I first heard Van Cliburn live in 1969. He played a concert at Austin's Municipal Auditorium, a barn of a place, to a sold-out audience. I was, in the vernacular of the time, blown away.
As soon as the concert was over, I rushed down from my balcony seat to wait in the long line of well wishers for my opportunity to have my program autographed. By this time, Mr. Cliburn had actually come down into the audience. He was, in a sense, a man of the people.
When I finally got to the head of the line, Mr. Cliburn gave me not only his autograph, but also his broad Texas smile. I thanked him profusely, then looked around at his entourage to discover LBJ (yes the former President Lyndon B. Johnson!) amidst Mr. Cliburn's crowd and a host of secret service agents as well.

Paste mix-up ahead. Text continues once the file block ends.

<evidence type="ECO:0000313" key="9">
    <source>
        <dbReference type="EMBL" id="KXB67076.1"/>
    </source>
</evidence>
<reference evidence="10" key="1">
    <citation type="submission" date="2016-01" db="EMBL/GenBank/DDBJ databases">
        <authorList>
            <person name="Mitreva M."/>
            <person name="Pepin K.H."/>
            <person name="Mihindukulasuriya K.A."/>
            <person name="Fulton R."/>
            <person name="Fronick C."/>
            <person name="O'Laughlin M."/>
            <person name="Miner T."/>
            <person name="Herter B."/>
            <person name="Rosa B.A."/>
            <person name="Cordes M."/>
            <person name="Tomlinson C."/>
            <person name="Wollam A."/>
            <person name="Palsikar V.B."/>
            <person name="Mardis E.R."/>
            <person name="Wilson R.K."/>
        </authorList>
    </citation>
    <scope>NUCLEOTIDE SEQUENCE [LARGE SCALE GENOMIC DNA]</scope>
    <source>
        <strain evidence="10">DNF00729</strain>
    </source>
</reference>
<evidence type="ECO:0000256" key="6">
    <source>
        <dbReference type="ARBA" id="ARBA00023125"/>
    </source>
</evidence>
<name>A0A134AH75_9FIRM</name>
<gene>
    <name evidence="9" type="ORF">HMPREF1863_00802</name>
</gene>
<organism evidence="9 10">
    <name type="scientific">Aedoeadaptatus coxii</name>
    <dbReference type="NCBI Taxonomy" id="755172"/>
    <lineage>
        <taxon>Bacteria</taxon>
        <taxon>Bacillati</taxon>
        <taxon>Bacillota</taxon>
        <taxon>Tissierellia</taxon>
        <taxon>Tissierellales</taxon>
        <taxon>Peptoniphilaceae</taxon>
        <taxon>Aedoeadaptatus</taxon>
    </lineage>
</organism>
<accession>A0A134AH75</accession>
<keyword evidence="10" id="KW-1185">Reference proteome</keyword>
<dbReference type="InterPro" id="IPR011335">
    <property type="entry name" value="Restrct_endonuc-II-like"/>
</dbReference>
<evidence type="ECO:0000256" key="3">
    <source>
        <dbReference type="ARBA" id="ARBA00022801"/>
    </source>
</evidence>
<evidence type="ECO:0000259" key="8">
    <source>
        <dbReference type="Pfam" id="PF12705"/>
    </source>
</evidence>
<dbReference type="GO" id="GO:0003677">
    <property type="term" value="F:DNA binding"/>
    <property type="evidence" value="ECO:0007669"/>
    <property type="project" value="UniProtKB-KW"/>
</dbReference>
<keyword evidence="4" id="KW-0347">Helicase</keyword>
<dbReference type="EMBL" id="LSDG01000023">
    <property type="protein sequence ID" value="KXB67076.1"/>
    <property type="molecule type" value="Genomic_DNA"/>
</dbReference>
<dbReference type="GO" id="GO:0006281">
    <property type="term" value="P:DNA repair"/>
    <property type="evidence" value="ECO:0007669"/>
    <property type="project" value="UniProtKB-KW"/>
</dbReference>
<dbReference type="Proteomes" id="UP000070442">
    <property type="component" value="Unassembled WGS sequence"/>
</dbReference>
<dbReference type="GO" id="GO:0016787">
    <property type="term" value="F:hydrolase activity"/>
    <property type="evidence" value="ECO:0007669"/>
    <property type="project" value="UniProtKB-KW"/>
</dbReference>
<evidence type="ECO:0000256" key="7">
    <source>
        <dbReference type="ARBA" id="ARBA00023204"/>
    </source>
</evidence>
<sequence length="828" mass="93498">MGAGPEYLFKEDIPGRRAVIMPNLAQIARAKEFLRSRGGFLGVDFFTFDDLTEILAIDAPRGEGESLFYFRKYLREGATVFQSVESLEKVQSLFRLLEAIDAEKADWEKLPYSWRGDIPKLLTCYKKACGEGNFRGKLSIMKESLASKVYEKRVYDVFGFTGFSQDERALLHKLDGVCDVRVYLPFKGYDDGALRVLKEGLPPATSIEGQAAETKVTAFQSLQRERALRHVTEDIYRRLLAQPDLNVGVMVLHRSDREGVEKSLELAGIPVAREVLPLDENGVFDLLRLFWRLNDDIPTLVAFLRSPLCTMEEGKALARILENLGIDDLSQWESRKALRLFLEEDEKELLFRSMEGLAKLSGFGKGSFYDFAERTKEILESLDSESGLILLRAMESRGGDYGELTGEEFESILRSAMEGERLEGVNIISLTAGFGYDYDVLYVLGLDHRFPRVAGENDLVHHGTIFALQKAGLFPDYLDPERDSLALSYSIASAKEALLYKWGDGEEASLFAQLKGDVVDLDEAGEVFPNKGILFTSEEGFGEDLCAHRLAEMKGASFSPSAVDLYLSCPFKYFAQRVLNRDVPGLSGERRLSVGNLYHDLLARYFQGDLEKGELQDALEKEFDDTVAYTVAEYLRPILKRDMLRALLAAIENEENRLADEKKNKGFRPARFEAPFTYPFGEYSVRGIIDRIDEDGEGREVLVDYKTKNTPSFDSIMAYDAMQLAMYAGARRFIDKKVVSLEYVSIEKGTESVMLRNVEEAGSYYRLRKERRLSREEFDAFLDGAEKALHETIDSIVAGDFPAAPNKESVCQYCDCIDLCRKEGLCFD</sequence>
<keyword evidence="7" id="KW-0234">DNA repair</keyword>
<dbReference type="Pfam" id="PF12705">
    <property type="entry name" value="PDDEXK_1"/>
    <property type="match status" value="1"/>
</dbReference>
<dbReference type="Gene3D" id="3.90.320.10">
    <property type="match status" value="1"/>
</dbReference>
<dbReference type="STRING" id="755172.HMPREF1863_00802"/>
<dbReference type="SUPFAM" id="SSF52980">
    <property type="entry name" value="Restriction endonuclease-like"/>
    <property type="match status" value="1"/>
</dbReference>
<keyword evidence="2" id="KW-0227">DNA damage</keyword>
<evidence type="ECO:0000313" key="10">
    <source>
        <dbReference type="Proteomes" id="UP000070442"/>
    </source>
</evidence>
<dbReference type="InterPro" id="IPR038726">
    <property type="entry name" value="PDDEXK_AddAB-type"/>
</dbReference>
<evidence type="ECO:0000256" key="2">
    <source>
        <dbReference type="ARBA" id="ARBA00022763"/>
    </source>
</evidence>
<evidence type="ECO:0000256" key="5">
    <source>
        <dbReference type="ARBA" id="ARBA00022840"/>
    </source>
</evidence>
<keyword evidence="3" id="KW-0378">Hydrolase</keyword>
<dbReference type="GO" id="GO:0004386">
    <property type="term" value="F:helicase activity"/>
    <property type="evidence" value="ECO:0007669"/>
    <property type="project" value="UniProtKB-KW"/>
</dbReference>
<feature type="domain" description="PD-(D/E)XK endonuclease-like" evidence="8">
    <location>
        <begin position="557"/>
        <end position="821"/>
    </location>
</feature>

I boldly asked the President for his autograph. He took the program and scrawled his initials, LBJ, alongside Mr. Cliburn's signature! Although at that time I was no big fan of President Johnson, I still treasured the memento and the memory.
In 2003 I produced a program featuring the story of how Van Cliburn came to win the coveted Tchaikovsky competition, the event which propelled Mr. Cliburn into the role of American hero.
Van Cliburn passed away this morning, February 27. The world is a poorer place today for the loss of this musician and gentleman.